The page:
This new program simplifies the college admissions process and helps boost clarity and confidence among high school students who are considering college as a next step. The first of its kind in the state, this program guarantees admission to eligible Colorado high school students and demonstrates to them that college is attainable. Together with the UNC Tuition Promise, UNC is making a strong case to attract students who might otherwise not enroll in college. Since implementation, UNC has experienced an increase in the quality of students applying and admitted to the university.

“When you pair the Tuition Promise with the Colorado First-Year Admission Guarantee initiative, UNC is well-positioned to serve as Colorado’s premier regional comprehensive institution where equitable access and success are at the core of the student experience,”
said Feinstein.

UNC’s Admissions Guarantee for first-year Colorado resident students removes the guesswork from the admissions process, offering transparency and certainty. Students who are academically qualified and meet standard requirements are guaranteed automatic admission into the university.

Students from Weld County also benefit from additional support when they attend UNC, thanks to the Bright Futures program. Through the tuition assistance program, qualifying students living in the county receive $3,500 per year when they attend UNC. Bright Futures, a Weld County workforce initiative designed to strengthen the community, has no income requirements for recipients and scholarships do not need to be repaid. 

These tuition assistance and scholarship programs make earning a UNC degree more affordable and accessible. With a clear focus on students first, UNC provides significant financial aid and support for students to complete their degrees, setting them up for success in their careers and their lives. However, sometimes a financial gap remains. Donor-funded scholarships help supplement financial aid programs making dollars go further, so UNC students graduate debt-free or with substantially lower debt.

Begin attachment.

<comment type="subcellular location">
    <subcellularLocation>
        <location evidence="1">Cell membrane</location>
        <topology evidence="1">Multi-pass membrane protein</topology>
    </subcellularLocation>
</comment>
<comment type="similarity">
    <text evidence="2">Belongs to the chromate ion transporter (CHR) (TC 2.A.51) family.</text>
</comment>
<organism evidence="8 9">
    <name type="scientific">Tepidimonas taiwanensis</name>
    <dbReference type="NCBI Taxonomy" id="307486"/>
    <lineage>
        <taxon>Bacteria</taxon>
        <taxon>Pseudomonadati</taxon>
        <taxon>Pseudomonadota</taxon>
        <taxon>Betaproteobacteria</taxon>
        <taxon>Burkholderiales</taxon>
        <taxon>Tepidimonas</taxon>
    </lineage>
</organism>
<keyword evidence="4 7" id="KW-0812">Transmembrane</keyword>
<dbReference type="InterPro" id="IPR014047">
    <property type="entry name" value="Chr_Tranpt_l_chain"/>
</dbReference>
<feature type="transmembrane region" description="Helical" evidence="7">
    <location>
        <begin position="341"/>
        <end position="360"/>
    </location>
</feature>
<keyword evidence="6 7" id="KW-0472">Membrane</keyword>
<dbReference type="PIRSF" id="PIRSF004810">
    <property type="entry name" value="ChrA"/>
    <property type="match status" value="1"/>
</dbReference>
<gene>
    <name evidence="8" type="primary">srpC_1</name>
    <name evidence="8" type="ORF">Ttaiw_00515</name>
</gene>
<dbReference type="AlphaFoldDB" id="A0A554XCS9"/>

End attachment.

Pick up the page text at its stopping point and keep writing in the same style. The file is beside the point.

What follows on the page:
“Our alumni and friends are highly invested in helping today’s students succeed and often that means supporting scholarships to help them persist to graduation,” Vice President for University Advancement Allie Steg Haskett, ’03 said. 

“Last year, UNC awarded more than 2,000 donor-funded scholarships totaling nearly $7.5 million. These donor investments are a vote of confidence in today’s students and a critical way that UNC keeps a college education within reach for more students.”  

UNC students graduate with less debt than any other four-year public doctoral university in Colorado, thanks to a combination of financial aid and scholarships. According to the Education Data Initiative, the average student loan debt (both federal and private) topped $37,088 in 2023. UNC graduates fare much better after earning their undergraduate degree — with a median federal loan debt
of $20,470. 

 Catalyzing economic mobility for students with high financial need

Despite financial aid and programs like the UNC Tuition Promise that help reduce the burden on students, a college education comes at a cost. And while cost is an important factor, so is value.